3. US Healthcare wasn’t even very good, due to greedy and incompetent, ineffective private sector insurers, providers and suppliers. US infant mortality and other measures of health were poor and our life expectancy was also unacceptable, so US healthcare was less efficacious than many 1st world countries, even less satisfactory than some developing countries.

Answers to the arguments and a review of the junk science that supported these claims are provided.

High Cost without benefit and the crisis of the uninsured (thanks to agit prop from Families USA for 20 years).

There is no question that high tech medicine is what is available for Americans, Cadillac care and plenty of it–more high tech and capable than anywhere in the world. If apples and apples are compared the alleged problems like life expectancy, infant mortality go away as discussed below by Scott Atlas, and John Goodman shows that for sick people America is the place to get good care.

There is no uninsured crisis, the uninsured are either eligible for safety net or charity, or healthy and not in need of healthcare. Hard core uninsureds are not 45 million but a third of that and they all have access to care paid for with the safety net and charity system.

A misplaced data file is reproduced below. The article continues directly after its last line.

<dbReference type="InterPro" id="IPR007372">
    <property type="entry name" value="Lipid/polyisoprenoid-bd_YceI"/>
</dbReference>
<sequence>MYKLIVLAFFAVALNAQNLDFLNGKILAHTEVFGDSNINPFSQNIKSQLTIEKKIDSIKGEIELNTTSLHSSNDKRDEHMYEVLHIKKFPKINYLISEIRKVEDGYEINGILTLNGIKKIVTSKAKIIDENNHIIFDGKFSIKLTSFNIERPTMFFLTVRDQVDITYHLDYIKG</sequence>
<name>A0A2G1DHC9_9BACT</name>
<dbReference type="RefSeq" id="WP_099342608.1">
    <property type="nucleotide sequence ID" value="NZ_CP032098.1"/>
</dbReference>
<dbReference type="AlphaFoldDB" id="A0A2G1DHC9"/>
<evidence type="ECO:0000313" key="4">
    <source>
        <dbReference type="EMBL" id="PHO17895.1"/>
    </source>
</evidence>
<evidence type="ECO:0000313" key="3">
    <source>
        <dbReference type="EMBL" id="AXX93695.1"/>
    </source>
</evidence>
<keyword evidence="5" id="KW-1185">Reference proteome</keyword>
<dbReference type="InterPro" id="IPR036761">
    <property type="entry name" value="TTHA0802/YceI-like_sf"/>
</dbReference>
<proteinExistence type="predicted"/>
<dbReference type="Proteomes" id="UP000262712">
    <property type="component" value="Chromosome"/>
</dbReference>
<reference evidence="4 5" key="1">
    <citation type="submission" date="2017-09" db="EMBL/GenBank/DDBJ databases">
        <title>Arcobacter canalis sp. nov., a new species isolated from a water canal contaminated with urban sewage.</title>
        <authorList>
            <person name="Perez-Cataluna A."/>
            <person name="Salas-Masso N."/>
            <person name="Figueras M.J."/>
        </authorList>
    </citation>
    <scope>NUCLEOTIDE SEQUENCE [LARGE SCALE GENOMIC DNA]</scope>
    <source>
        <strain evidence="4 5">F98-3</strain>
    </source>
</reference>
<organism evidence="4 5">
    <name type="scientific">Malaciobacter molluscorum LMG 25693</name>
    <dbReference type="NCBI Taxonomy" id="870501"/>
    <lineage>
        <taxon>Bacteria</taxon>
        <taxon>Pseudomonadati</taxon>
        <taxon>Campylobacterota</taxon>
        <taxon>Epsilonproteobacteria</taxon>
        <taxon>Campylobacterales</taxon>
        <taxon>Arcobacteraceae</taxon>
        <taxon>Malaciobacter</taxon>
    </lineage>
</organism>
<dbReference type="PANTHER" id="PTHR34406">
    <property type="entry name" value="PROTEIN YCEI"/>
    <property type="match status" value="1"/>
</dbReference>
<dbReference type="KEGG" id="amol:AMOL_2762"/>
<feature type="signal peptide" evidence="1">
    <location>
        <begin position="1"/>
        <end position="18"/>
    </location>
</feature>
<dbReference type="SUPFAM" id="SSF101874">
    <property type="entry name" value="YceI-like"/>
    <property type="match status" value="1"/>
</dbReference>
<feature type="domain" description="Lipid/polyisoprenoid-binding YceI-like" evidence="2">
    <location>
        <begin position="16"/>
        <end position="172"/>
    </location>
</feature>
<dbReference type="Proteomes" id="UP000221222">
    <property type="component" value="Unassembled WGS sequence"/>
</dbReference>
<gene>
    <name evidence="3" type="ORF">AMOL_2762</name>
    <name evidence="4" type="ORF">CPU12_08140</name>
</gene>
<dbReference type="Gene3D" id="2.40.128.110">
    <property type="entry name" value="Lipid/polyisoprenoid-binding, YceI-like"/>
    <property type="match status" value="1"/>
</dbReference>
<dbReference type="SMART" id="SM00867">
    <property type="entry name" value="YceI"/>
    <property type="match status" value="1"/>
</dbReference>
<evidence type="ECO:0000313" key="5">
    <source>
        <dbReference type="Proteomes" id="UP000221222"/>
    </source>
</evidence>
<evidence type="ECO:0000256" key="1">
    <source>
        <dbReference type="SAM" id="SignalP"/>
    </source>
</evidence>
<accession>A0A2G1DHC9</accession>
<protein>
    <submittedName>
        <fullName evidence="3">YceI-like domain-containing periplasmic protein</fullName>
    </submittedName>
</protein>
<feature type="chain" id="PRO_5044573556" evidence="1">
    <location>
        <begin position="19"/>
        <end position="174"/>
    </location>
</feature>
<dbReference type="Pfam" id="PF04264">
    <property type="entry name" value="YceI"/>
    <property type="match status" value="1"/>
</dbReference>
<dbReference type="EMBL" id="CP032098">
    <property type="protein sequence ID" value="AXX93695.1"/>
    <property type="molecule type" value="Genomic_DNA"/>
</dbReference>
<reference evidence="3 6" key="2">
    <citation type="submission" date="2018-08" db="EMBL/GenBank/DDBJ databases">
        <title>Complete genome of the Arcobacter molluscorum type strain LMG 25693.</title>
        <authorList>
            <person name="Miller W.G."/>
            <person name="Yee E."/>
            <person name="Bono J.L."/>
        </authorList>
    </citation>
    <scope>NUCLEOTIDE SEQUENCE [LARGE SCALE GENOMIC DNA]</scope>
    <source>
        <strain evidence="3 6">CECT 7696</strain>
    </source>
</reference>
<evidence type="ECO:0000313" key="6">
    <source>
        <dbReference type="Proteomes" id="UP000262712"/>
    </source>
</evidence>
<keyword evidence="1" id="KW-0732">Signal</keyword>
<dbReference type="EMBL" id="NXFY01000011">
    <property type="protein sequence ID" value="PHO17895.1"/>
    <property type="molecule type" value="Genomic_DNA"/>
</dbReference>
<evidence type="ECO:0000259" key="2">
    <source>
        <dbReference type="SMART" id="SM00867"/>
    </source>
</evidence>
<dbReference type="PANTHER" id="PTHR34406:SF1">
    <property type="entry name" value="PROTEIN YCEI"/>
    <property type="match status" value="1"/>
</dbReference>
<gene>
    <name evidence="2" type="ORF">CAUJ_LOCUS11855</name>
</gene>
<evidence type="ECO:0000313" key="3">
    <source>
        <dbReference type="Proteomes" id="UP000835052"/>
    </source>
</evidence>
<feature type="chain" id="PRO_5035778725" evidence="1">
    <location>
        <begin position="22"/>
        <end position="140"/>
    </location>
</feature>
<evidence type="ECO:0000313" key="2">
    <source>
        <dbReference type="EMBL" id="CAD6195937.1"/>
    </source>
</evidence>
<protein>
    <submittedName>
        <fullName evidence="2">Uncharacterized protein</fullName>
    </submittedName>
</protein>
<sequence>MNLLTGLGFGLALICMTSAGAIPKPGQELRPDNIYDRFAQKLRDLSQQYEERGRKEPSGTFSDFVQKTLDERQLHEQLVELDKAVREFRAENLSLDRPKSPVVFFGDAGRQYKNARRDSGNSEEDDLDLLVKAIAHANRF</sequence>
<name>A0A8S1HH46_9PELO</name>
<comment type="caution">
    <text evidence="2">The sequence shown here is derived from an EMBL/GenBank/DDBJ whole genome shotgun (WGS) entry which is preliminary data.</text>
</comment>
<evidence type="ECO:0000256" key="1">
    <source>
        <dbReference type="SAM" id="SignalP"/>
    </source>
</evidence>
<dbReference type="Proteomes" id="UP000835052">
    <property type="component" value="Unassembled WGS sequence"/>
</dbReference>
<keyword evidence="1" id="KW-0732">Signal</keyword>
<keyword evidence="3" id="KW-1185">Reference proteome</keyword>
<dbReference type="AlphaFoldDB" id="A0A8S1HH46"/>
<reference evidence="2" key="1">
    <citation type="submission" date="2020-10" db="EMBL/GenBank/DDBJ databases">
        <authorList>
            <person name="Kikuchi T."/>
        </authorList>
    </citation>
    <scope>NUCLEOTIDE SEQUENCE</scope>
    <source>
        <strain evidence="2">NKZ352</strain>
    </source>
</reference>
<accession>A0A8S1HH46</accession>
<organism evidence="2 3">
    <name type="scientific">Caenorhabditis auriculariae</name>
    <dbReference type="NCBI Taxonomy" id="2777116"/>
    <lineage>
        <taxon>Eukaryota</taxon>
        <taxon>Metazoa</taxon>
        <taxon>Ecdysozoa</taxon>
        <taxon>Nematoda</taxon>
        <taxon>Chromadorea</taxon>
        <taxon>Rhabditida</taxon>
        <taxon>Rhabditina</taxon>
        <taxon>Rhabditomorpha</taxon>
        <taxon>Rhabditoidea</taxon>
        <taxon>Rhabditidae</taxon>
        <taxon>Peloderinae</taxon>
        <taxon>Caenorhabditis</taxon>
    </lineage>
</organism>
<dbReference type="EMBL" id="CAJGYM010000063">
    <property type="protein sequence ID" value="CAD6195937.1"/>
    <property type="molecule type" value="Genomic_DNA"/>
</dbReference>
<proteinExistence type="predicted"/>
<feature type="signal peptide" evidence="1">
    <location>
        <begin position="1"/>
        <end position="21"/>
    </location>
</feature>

Government programs distort markets and utilization (the free lunch factor). For example the introduction of Medicare/Medicaid in the late 60s clearly increased healthcare spending and costs and distorted the market. Moreover decades of government regulation with mandates and limiting competition, even suppressing market sensitive insurance programs like Health Savings and Medical Savings Accounts prevented market dynamics from reducing the effect of the free lunch, first dollar coverage, moral hazard problems of 3rd party payer insurance.

Amy Finkelstein demonstrated the effect of government programs in her research for the National Bureau of Economic Research.

Finkelstein A. The effect of Medicare on medical expenditures,mortality and spending risk. National Bureau of Economic Research Report, fall 2005.

http://www.nber.org/aginghealth/fall05/w11619.html. Oct. 2010.